Upping the ante
The recently concluded World U16 Olympiad (Slovakia) saw Lee Jun Wei of Singapore taking the Board 4 gold medal with a perfect 7/7 score. He began his campaign in that tourney with a huge hack, beating the Hungarian U16 champion, FM Levente Marosi (2316). He started off with the seemingly insipid Rubinstein French, raised the stakes with an audacious pawn sacrifice and finally netted a piece following a ferocious kingside attack.
An impressively conducted attack indeed, upping the ante in the opening by compromising the kingside pawn structure, sacrificing a pawn, leaving the king in the centre and playing on the long diagonals and g-file. However, I had this nagging feeling that I have seen this sort of attack before. Yes, it looked like some of the Classical Burn (1 e4 e6 2 d4 d5 3 Nc3 Nf6 4 Bg5 de Nxe4) lines that Morozevich had dabbled with in the past but that's not it...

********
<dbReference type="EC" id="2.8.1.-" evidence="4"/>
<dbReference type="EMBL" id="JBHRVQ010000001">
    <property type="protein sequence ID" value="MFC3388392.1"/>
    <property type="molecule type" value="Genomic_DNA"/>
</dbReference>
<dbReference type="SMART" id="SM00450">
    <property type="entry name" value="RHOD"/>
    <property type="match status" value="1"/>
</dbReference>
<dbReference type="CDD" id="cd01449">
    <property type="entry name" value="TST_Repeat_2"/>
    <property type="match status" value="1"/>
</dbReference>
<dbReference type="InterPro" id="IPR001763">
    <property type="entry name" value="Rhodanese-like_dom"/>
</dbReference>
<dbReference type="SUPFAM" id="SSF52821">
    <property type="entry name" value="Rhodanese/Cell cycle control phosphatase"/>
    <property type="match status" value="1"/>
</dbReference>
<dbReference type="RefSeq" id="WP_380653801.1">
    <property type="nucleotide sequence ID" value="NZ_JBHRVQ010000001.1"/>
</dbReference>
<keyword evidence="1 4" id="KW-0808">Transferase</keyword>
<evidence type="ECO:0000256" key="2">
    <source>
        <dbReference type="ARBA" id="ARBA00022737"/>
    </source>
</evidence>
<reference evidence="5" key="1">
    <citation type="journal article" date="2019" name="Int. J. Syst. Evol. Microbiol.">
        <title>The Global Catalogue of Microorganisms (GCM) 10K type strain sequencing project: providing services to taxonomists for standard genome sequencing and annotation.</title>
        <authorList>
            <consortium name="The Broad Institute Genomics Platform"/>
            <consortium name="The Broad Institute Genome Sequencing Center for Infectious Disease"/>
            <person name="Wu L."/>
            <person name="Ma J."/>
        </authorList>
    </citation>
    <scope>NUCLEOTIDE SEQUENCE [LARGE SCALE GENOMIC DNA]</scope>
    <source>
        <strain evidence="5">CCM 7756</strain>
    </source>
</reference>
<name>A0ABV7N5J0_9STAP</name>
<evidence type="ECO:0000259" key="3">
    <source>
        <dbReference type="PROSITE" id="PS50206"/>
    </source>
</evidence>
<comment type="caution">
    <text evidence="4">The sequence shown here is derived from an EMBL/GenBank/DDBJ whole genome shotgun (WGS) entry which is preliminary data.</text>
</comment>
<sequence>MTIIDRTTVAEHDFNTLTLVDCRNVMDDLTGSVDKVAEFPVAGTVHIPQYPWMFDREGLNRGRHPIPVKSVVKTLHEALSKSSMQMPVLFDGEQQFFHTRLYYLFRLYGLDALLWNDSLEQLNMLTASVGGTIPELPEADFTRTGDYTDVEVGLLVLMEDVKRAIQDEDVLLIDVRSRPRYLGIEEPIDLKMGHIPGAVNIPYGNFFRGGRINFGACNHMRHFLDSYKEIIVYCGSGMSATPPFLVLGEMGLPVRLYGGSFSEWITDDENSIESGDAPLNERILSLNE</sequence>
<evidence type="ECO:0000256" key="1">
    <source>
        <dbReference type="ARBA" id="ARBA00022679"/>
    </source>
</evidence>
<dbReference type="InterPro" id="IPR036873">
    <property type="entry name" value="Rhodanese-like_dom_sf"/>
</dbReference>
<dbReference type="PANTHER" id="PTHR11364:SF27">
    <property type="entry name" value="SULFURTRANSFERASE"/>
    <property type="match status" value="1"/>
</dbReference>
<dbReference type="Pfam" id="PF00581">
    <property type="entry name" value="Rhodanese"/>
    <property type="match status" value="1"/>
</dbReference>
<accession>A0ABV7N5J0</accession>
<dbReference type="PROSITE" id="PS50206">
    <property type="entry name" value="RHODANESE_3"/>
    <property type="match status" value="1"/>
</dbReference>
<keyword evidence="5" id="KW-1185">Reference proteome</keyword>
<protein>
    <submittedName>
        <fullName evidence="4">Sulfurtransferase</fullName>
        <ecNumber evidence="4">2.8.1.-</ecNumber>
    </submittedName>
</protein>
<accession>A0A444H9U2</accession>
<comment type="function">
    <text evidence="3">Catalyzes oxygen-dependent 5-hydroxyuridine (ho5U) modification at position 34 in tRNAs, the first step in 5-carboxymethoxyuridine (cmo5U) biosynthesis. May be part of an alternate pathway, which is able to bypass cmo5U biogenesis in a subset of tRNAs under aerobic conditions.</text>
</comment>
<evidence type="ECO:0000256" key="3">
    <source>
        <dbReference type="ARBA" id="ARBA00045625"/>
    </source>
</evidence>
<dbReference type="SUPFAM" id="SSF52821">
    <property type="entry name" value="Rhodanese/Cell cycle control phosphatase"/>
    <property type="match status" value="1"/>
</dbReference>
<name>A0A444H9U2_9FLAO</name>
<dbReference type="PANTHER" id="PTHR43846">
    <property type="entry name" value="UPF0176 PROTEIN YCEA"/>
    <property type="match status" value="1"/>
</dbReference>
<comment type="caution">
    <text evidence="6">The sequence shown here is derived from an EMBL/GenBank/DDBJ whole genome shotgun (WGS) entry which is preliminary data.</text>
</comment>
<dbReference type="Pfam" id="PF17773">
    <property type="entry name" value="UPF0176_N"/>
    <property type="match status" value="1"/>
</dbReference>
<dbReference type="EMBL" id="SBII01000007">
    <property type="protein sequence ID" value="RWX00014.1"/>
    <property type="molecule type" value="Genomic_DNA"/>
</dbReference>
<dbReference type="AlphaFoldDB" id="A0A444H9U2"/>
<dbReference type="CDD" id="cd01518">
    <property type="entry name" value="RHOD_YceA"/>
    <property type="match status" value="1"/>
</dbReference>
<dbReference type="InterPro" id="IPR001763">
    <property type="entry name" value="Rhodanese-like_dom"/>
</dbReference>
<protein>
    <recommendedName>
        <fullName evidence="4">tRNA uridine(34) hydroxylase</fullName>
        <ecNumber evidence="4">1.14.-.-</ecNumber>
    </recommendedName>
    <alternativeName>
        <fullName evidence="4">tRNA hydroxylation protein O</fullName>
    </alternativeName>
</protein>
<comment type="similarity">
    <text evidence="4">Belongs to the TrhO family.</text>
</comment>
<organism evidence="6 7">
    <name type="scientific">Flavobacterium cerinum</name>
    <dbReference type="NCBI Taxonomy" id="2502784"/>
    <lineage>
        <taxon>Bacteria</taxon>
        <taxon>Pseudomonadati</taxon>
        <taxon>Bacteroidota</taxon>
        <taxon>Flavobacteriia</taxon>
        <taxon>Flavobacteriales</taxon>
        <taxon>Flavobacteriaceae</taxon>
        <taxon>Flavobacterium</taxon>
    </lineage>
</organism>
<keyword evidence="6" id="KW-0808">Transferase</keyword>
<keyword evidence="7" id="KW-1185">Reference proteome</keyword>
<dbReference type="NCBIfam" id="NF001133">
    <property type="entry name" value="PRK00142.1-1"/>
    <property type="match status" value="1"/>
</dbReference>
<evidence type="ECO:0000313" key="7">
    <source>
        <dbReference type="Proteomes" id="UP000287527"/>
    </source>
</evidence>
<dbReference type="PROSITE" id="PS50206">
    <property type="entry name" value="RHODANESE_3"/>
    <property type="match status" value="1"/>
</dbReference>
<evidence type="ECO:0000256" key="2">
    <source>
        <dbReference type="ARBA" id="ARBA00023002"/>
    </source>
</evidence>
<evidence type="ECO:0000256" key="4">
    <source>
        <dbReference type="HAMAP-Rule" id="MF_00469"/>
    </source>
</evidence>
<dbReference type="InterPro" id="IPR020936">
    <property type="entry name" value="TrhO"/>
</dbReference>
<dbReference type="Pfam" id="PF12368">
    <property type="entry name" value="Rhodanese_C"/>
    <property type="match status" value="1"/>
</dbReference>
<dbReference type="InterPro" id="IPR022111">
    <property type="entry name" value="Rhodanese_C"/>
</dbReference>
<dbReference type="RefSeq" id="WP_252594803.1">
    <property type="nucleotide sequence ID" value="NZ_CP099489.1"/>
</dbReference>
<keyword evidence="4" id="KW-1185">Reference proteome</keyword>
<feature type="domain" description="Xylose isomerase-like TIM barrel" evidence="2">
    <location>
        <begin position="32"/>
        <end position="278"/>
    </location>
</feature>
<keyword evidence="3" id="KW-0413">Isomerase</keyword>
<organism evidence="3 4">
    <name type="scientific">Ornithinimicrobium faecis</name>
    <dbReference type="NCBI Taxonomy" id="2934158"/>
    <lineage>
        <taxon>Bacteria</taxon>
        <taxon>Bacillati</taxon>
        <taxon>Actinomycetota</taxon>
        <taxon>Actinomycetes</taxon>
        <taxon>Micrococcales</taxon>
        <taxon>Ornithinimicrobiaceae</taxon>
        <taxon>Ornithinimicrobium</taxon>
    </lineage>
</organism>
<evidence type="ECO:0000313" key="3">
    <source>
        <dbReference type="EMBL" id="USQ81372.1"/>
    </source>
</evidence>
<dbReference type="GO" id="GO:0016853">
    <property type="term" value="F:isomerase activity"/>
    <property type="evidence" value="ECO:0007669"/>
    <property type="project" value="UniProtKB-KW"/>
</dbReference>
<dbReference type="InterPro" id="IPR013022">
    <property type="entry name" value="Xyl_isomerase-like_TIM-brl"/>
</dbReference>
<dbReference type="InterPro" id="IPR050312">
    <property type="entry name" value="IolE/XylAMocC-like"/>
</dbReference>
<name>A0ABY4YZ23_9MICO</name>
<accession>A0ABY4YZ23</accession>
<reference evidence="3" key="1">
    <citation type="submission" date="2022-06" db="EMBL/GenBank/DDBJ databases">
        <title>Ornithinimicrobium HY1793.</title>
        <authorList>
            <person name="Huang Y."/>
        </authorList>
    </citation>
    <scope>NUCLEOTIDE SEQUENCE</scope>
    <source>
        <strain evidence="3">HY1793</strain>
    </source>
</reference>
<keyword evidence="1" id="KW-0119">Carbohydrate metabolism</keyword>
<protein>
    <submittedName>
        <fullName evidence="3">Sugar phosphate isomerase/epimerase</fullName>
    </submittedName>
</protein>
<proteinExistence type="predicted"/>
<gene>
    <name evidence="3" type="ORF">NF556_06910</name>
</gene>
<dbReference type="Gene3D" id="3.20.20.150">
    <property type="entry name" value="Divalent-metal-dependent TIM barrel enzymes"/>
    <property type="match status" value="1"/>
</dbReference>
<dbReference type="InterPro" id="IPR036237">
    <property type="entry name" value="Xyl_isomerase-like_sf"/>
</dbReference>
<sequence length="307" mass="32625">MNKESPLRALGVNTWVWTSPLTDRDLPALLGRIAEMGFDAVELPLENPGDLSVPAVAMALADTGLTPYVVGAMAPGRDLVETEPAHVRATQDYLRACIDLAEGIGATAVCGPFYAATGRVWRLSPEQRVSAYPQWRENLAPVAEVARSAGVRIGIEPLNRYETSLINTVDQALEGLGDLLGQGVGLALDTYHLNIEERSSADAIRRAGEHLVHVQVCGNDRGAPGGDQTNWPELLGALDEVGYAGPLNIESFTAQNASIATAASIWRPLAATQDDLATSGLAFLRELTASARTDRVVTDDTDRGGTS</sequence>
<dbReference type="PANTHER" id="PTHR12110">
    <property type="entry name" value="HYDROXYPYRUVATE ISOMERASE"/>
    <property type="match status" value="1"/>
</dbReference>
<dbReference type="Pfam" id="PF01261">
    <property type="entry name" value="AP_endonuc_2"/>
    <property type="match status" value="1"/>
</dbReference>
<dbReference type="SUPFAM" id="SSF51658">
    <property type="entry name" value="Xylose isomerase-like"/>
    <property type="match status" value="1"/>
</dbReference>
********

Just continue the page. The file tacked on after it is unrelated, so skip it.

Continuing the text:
Jun Wei in a training match with FM Andrey Terekhov
Finally, I realised where I had seen this motif - GM Pal Benko's Winning with Chess Psychology - David Mc Kay (1991). Benko had partied the night before, didn't catch any sleep before the game, and made the same type of gamble as Jun Wei...and it paid off too!